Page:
When the history of this year's presidential campaign is written, the addiction of both Bush and Gore to the obsolete politics of capital punishment will rank high in the annals of moral insensibility and cowardice. In the final debate they fell all over each other agreeing that the death penalty serves as a deterrent to murder. Never mind the polls showing a steadily eroding public support for it and growing alarm about tainted convictions. Even Janet Reno admitted a few months ago that "I have inquired for most of my adult life about studies that might show the death penalty is a deterrent, and I have not seen any research that would substantiate that point."
Just how remote the capital-punishment rhetoric of this campaign is from reality is suggested by a ruling from the Court of Appeals for the Fifth Circuit in the case of Calvin Burdine, who sits on death row in Huntsville, Texas. Burdine's court-appointed lawyer, Joe Cannon, slept through long stretches of his trial, a practice frequently ratified by Texas courts [see Bruce Shapiro, "Sleeping Lawyer Syndrome," April 7, 1997]. Federal District Judge David Hittner threw out Burdine's conviction, but on October 27 a Fifth Circuit appellate panel reinstated it. The two-judge majority--including Judge Edith Jones, a favorite Republican prospect for the Supreme Court--claimed that the record failed to show whether the lawyer's naps came during "critical" phases of the life-or-death proceeding. The panel's lone dissenter, Judge Fortunato Benavides, wrote that the circumstance of Burdine's trial "shocks the conscience."
What is conscience-shocking is not just Sleeping Joe Cannon but the entire capital-justice apparatus. Recently the Quixote Center of Maryland released a dramatic study documenting sixteen people executed in six states, despite late-appearing evidence questioning their guilt or the exposure of massively unfair proceedings. A typical case in the report is that of Brian Baldwin, executed in Alabama in June 1999, even though his confession was coerced, his court-appointed lawyer never conducted an investigation, a co-defendant later confessed and exonerated Baldwin, and an Alabama court found that the prosecutor routinely practiced "deliberate racial discrimination."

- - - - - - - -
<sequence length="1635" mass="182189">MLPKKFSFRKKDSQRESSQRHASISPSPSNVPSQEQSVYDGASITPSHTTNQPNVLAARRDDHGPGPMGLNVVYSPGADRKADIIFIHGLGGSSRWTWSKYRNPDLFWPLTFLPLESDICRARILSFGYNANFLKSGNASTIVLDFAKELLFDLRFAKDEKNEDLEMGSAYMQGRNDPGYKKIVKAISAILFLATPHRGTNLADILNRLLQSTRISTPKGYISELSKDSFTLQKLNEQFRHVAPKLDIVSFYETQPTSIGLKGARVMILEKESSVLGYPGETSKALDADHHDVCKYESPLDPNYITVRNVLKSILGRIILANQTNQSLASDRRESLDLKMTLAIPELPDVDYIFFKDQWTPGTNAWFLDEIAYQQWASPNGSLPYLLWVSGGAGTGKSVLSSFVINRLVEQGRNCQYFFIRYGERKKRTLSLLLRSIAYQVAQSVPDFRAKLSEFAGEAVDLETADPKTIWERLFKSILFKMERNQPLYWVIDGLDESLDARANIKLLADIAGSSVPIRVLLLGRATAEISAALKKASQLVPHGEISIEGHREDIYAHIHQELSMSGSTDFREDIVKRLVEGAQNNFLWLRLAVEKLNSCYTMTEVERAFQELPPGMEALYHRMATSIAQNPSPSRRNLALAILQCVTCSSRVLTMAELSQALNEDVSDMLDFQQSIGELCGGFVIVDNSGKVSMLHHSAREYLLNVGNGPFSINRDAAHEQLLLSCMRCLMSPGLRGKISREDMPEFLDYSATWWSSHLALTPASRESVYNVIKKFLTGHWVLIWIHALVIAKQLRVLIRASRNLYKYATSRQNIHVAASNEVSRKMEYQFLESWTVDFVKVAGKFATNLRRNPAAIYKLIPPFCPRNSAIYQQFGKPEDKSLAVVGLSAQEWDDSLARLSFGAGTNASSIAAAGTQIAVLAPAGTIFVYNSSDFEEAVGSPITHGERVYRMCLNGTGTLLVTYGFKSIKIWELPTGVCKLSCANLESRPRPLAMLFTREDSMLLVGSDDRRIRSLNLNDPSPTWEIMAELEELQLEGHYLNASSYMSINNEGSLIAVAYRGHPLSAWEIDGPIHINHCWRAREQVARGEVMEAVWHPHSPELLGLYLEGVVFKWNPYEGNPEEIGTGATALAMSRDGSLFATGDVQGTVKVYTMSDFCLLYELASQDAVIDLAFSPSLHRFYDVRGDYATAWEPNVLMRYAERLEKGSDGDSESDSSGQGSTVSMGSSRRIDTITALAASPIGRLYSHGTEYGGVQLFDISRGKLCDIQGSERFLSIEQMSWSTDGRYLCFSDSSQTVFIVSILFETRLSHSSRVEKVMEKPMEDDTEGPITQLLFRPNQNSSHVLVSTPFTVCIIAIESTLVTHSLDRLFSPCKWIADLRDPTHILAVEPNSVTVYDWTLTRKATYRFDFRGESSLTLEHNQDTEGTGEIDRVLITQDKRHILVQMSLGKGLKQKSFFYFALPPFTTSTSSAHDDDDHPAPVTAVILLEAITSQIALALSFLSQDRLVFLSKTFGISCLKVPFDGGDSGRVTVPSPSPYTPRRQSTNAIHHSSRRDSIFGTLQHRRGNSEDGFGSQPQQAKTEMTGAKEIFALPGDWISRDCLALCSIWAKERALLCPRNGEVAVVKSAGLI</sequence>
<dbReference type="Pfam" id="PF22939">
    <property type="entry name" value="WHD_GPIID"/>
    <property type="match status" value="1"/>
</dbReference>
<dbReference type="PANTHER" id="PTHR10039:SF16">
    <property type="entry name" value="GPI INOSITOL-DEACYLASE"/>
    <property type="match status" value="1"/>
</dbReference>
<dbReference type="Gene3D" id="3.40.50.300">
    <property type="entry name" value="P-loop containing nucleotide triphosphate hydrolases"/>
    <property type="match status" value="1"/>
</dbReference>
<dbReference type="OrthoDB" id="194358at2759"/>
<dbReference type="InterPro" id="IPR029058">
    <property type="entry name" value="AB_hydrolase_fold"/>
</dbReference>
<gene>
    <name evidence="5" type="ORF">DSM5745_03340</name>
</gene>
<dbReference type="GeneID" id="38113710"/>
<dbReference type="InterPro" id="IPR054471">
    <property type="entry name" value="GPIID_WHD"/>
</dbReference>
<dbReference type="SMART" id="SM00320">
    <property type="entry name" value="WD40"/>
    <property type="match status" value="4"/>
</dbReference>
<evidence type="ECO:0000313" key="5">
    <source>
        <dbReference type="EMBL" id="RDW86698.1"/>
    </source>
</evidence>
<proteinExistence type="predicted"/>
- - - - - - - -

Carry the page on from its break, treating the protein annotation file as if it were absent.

Clearly, we need a national timeout on executions. Thirty-five cities nationwide--most recently Greensboro and five other municipalities in conservative North Carolina--have endorsed such a moratorium. As legal scholar Anthony Amsterdam said in October in his keynote address to the American Bar Association's annual convention, the system is "fatally unjust and prone to error." And that also applies to the federal court system, in which a recent study showed widespread racial bias in death sentences. The first federal execution since the Kennedy years is set for December unless President Clinton intervenes, as he certainly should. Senators Carl Levin and Russ Feingold and Representative Jesse Jackson Jr. have introduced legislation that, in varying ways, would put executions on hold. Their bills deserve vigorous support.
A postscript to the Bush-Gore deterrence theory: According to the FBI's Uniform Crime Reports, released in October, while violent crime is declining nationwide, it is up in the execution capital of the country, Texas.
One of the most remarkable--but unremarked, other than superficially--aspects of globalism is its erosional effect on the role of the state as we've known it since the 1648 Peace of Westphalia. Indeed, as Nation editorial board member Richard Falk notes in opening Human Rights Horizons, "The sovereign state is changing course due primarily to the widespread adoption of neoliberal approaches to governmental function.... There exists a broad cumulative trend toward the social disempowerment of the state," and "market forces operate as an impersonal agency for the infliction of human wrongs." Advancing their cause despite the privatizing of government functions--the ultimate in deregulation--may be "the most pressing framing question for human rights activists," Falk asserts in this scholarly meditation.
Falk moves between the specific and the general, whether geographically (from Rwanda to Kosovo to the Gulf War) or institutionally (the UN, NATO, World Bank, IMF), to try to tease out the foundations and implications of a new world moral order. He eschews easy answers--"it remains premature at this point to set forth 'the lessons of Kosovo'"--and is skeptical, yet he presents signs of hope: Global media provide "vivid images...of popular activism and makes the struggles in one setting suggestive...in another," for instance, and in one of its dynamics, globalization "is creating a stronger sense of shared destiny among the diverse peoples of the world."
Pacifica listeners, the most politically pumped-up demographic in Radioland, are taking to the e-mails again. This time they're galvanized by what they see as a move to oust Amy Goodman, for many years co-host and heart and soul of Democracy Now!, a popular news program that showcases the network's avowedly radical take on the world.